US president Donald Trump has tested positive for Covid-19, along with his wife Melania, and is isolating in the White House.
According to official statements, the president is “fine” and is “in good spirits,” though it’s not clear how long it’s been since he was infected, which means his condition might worsen in the next few days. Symptoms of Covid-19 usually emerge within five to 10 days from the infection.
Although most cases of Covid-19 are mild, as an obese 74-year-old man, Trump is at higher risk of developing severe complications. A serious case of the disease might incapacitate the president from conducting his campaign, not to mention his presidential duties, for weeks—months, even. Trump might even need a ventilator and have to be placed in a medically induced coma. Even without the increased risk factors of gender and weight, people in Trump’s age group have about 11% mortality risk if they contract coronavirus.
Should the president be incapacitated or even die, the US constitution has a plan for covering his responsibilities. Vice-president Mike Pence, followed by House speaker Nancy Pelosi, are in his line of succession, and would take his place either until he recovered or until the end of his mandate.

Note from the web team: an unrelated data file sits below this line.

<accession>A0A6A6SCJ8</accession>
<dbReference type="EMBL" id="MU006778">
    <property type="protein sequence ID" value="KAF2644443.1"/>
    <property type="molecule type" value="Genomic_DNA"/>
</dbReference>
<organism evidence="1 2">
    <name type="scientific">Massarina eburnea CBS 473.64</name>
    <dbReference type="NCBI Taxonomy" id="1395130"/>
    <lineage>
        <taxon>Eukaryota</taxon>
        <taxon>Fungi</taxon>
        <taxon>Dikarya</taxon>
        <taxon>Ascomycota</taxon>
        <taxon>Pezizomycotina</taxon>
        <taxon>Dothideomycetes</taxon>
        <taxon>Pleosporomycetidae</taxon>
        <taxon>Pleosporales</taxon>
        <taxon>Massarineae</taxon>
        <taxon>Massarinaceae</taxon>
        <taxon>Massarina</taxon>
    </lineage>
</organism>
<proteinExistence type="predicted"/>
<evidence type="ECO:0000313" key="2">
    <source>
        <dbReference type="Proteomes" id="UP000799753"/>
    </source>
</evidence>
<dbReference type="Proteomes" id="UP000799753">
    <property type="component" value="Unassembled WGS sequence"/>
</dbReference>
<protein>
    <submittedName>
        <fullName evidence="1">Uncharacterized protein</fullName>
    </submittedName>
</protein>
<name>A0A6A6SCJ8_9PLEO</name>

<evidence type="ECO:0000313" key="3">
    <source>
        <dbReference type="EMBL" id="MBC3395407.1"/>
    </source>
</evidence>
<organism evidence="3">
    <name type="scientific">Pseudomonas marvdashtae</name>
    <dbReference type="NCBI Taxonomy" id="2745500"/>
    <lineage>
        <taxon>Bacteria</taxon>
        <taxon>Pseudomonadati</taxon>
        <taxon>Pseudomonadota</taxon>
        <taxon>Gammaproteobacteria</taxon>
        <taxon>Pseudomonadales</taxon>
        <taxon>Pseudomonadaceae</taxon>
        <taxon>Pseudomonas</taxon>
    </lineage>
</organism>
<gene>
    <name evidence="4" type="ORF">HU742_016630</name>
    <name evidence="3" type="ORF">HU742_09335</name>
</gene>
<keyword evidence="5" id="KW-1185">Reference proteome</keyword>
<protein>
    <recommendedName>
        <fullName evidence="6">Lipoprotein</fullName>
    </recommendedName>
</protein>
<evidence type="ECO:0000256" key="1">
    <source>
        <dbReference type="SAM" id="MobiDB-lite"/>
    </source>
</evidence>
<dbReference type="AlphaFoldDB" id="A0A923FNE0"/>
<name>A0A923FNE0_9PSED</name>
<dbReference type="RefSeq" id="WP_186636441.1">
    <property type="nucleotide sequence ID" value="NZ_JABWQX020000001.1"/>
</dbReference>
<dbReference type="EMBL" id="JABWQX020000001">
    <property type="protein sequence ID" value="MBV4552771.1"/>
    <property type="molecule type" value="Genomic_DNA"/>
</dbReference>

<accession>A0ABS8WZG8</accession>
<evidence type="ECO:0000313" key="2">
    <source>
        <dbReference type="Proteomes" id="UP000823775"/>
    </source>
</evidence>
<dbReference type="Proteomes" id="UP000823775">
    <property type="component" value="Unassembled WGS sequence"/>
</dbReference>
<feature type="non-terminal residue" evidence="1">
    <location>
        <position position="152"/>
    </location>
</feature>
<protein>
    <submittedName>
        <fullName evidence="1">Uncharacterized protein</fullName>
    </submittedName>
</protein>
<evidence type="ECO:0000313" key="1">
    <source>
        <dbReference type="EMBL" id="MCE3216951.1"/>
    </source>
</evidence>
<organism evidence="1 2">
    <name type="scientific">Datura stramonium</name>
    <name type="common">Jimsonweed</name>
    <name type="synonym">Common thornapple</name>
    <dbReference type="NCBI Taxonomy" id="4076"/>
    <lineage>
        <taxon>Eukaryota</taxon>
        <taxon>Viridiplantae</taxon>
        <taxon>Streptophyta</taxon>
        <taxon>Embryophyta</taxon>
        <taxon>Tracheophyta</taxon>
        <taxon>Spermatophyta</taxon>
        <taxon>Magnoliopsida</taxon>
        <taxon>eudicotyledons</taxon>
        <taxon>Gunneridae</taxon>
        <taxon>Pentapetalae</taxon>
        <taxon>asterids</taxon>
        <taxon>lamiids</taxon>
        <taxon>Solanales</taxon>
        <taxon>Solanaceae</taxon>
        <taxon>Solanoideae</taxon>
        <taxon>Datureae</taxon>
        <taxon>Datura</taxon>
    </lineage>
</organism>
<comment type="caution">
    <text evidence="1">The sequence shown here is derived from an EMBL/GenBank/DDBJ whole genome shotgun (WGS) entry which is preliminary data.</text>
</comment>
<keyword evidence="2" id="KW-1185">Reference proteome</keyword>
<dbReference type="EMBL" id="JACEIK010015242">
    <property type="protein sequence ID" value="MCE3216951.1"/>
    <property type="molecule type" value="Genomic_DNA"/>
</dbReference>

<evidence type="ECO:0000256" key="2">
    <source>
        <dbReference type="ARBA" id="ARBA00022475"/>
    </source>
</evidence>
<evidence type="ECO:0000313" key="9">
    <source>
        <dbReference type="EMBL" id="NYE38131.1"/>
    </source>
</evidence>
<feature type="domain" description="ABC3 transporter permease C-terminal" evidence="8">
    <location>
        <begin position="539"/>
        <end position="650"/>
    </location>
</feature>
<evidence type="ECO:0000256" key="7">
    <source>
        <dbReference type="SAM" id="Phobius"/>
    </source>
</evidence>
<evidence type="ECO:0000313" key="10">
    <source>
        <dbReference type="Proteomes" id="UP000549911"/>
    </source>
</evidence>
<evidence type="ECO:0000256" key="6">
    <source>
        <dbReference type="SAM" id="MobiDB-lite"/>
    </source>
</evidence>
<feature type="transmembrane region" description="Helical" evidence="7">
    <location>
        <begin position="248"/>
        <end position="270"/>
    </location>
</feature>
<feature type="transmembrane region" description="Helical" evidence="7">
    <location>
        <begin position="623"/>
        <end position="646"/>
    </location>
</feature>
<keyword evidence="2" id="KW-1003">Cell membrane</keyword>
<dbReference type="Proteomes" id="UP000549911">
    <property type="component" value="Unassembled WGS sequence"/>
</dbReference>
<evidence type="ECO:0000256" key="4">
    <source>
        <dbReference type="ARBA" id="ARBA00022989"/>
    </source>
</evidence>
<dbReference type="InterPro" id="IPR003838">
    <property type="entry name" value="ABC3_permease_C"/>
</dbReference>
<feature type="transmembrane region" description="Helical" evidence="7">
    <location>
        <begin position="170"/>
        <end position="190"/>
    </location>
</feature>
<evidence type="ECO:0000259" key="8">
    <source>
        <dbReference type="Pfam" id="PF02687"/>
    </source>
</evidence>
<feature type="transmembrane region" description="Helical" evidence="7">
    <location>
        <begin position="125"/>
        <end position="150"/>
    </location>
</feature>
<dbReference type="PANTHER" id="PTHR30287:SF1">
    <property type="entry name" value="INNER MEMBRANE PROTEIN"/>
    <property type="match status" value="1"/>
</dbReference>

But what happens with the election? Does an incapacitated (or worse) Trump stay on the ballot?
He very likely does.
The Republican party’s rules to replace a presidential candidate on the ballot—because of illness, death, or withdrawal—outline two options. The first is to have the 168 members of the Republican National Convention (RNC) select another candidate by a simple majority vote. The second is to reconvene the actual convention, with the 2550 delegates who named Trump the nominee, and pick an alternative to put on the ballot.
However, it’s too late for that. The vote will have to happen between 10 and 20 days after RNC members (or convention delegates) are convened, which would mean the decision wouldn’t be reached till about two weeks from Nov. 3.
People have already been voting for weeks around the country (and the world), and since the election likely won’t be postponed, those votes would have to be counted. Ballot access deadlines have passed in all states, so it’s simply too late to change the ballot.
This doesn’t make Pence the default candidate either: While he would replace Trump till the end of the presidency, he is not the automatic substitute nominee.
So, who decides then, if not the Republican party? The electoral college does.
Most states have some kind of regulation as to how members of the electoral college should vote. In those states, what they would be allowed to do would depend on whether there are explicit provisions about voting for a replacement presidential candidate. In the states where such rules don’t exist, the state elector can simply make their choice.